Day 6 (Thursday)
You wake up with a day full of possibilities and sometimes you are heading in an unexpected direction. We are all up early and saying goodbye to Dad and David. The plan is for Frank Walsh to pick us up between 8:00 AM and 9:00 AM at our dock.
Dad and David pull out on time at 8:00 AM and ten minutes later Frank shows up. Snoot, Fred and I have had our stuff packed and on the dock since pretty much last night, so we're ready to jump in Frank's boat and GO !!
We head over to Cyclone to check in to Canada (still don't understand why), and then straight north into Canada. Frank has probably caught fish in so many different places I don't know how he even decided where to start, but he picks a spot about 5 minutes away and we get started.
When you arrive at a fishing spot (talking about Muskie now) it begins to take on the atmosphere of a SWAT team. The minute Frank pulls the power back the boat slows and we all jump into action. You glance at the depth finder to see if you want a shallow runner, a deep runner, a bucktail, or a topwater lure. Then you get that tied on and start casting.
Believe it or not, we were able to fish four guys out of one boat pretty well all day. No tangles, no hooks in anybody's head, no problems.
So you cast out, usually toward shore, and start looking for that unmistakable tug on the line. With fish like Northern or Muskie, it's not so much a tug but rather..... imagine that there's a passing car, and your lure gets snagged on it. It's more like that.
The first two spots are windy points near the Canadian/US border. The third spot is a vicious foamy rock point out in the gusting winds. Boat control is key when you're fishing a spot like this and Frank is the master. A few moments of inattention and your boat is in pieces on the rocks.
We continue going from spot to spot and as unbelievable as this sounds, pretty soon it's NOON and we've seen nothing. Not even a near miss. But the weather's nice, cloudy and cool, light winds. Not a bad place to be, fish or no fish.
Things start to change about 2:00 PM. Weather-wise that is. The sky starts getting dark on three sides and it's not too long before we can hear far-off thunder. Without saying much we all dig out our rain gear one by one and quietly slip it on. About twenty minutes later, the lightening is too close, not even a mile away, so Frank elects to pull into a nice sheltered sandy beach and sit out the storm. Could not have timed it better.
We no sooner tied up the boat, walked up to a rock point to look out over the lake, than you could see the wall of rain moving toward us across the lake. It was surprisingly visible. You could see the raindrops on water moving like a line across the lake. This sheet of rain was moving pretty quickly and hit us and our little island respite about 30 seconds later.
The rain came down heavy but visibility remained good. Even during the heaviest downpour you could still see small islands one and a half miles away. Then, behind the rain came the lightening. Without question, this is the closest I've ever been to lightening strikes. When you're a kid, they teach you to count the seconds between the flash and the crack. You're told that three seconds means the lightening was about three miles away roughly. Have you ever been so close that the crack PRECEDED the flash? That was pretty much what this was. The flash was much brighter than you would expect for being the middle of the afternoon. But the CRACK. Damn. That was something else. So loud and so sharp that you could feel it in your chest. The hair on the back of my neck stood up. I don't know if it was from fright or from the electricity but either way. We had a front row seat to a spectacular show. None like it anywhere. Really something.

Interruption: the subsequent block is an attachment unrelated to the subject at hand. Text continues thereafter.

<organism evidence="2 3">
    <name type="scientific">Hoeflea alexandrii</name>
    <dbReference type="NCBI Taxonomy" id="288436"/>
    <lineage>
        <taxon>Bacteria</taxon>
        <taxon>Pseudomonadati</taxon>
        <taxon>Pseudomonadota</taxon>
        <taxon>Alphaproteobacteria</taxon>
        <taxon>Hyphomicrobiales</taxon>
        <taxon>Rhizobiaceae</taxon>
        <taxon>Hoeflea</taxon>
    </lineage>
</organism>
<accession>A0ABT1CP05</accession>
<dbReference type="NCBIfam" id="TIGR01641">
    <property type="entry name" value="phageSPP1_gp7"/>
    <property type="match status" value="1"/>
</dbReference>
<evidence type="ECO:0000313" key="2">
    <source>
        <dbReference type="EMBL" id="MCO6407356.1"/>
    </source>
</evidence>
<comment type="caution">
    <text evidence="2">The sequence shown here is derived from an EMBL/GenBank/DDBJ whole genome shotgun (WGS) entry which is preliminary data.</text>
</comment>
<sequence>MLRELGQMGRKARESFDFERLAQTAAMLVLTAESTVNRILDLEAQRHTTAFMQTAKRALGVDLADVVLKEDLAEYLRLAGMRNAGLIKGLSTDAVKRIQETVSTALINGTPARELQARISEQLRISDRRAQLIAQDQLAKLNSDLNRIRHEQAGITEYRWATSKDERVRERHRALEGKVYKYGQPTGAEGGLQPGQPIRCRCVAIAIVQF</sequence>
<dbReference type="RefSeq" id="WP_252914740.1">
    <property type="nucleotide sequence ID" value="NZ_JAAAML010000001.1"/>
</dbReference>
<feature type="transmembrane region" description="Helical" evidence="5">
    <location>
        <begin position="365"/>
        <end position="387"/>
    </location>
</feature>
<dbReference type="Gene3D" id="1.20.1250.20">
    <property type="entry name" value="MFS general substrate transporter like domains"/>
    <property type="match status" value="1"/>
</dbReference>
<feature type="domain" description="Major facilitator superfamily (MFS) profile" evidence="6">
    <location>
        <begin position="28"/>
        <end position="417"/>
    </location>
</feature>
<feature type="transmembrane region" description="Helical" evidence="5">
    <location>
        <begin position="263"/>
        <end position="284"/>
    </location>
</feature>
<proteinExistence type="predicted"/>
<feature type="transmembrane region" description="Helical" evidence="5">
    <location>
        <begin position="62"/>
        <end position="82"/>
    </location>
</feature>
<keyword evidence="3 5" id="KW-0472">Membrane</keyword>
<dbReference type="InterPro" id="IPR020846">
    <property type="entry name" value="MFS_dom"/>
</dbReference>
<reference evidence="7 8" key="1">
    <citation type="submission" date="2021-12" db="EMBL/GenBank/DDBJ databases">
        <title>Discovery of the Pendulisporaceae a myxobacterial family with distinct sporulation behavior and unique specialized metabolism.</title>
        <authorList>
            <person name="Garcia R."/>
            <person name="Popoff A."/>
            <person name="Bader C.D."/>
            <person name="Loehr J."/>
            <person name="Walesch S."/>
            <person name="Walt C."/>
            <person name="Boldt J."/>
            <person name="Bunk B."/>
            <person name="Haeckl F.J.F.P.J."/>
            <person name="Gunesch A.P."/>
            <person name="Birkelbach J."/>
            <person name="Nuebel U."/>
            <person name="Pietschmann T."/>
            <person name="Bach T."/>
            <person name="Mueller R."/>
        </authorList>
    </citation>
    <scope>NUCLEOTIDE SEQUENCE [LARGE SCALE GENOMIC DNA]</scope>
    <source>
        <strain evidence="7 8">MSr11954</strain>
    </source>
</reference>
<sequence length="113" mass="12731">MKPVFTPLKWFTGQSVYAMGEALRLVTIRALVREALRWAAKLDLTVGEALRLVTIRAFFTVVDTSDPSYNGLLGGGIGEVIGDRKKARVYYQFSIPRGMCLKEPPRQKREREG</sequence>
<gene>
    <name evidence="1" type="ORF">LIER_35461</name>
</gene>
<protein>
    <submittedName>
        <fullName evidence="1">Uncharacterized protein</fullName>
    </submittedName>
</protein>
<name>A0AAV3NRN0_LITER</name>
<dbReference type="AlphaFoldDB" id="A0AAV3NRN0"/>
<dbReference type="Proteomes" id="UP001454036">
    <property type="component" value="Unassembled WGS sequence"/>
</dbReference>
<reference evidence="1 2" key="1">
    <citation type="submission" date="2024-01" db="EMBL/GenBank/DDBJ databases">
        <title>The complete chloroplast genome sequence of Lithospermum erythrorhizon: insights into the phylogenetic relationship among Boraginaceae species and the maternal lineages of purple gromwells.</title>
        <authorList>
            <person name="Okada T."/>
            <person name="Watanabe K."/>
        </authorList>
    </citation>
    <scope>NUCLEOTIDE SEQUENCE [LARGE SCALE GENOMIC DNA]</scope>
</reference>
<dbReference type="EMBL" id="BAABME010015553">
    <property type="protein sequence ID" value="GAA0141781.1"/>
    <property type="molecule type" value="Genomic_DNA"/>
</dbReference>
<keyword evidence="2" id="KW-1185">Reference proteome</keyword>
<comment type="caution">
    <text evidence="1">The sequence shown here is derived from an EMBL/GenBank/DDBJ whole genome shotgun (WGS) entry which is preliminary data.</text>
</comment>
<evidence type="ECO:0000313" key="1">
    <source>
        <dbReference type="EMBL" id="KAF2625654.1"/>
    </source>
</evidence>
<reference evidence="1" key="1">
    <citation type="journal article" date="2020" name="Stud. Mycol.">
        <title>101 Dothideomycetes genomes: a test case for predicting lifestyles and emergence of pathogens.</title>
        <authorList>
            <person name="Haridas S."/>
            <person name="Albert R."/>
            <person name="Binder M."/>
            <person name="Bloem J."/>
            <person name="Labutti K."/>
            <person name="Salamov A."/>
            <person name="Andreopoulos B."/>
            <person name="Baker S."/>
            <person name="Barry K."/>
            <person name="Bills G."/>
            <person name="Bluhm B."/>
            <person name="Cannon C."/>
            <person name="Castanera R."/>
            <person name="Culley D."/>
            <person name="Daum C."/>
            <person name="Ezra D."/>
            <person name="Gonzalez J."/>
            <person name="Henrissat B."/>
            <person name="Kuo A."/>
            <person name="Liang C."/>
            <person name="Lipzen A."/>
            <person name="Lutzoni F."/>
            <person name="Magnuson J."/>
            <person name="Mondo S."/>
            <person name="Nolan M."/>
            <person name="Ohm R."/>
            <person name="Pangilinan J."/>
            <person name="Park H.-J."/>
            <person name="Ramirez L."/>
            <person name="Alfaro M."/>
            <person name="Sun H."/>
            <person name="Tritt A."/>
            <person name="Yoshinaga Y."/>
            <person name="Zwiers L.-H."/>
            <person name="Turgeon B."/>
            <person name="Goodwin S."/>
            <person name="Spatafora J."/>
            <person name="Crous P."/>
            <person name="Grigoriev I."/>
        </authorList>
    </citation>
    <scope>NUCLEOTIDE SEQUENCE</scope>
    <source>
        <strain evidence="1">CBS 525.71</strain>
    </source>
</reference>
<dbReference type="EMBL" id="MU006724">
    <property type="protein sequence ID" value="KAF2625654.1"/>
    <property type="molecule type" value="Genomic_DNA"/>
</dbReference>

The rain lasts a little longer than even Frank expected so some of the weaker men among us took the opportunity to grab a few winks. I'm still amazed that people can sleep in the middle of the day much less in the middle of an early fall storm on Lake of the Woods.
About 30 minutes later, we're back in the boat and trying to outrun the scattered showers that are hanging around. Frank heads toward a spot toward the west and south thinking that if we get caught again, we might as well be closer to home.
We hit a few more spots and really fish until almost dark. We were on the water for 11 hours and had an absolute blast. We fished every lure in our box. Talked about Musky for hours and enjoyed (more than usual) some peanuts, Pringles, and Garlic Venison sausage. But no fish.
That sounds a little disappointing but funny thing, it's not. Part of why fishing is so popular and so rewarding is that you never know. You never know if you're going to catch fish. You never know if you're going to get swept up in a violent storm. You never know if you're just going to motor around a beautiful lake and look at Bald Eagles, a couple hundred ducks, a beautiful storming sky, and a couple buddies. If you catch fish, that's just the part you talk about around the fire that night. If you don't catch fish, all the other is just as good. Every bit as good.
When Frank dropped us off, he was a little disgusted. He vowed to get us back out tomorrow about lunch time and "Exact some revenge" as he put it. So we're in for the night.
It's only 7:30 PM and raining pretty hard. Too wet out for a campfire but it's never too wet to fire up the Franklin Stove in the living room. Snoot gets that going I pop three bags of Microwave Popcorn and Fred picks out a movie. What a day. Lots of wet clothes to dry out and no hurry. We'll just let them hang and kill the rest of the day alternating our attention from the TV screen to the show outside. For me, it's about 50-50.
Goodnight friends. See you here tomorrow.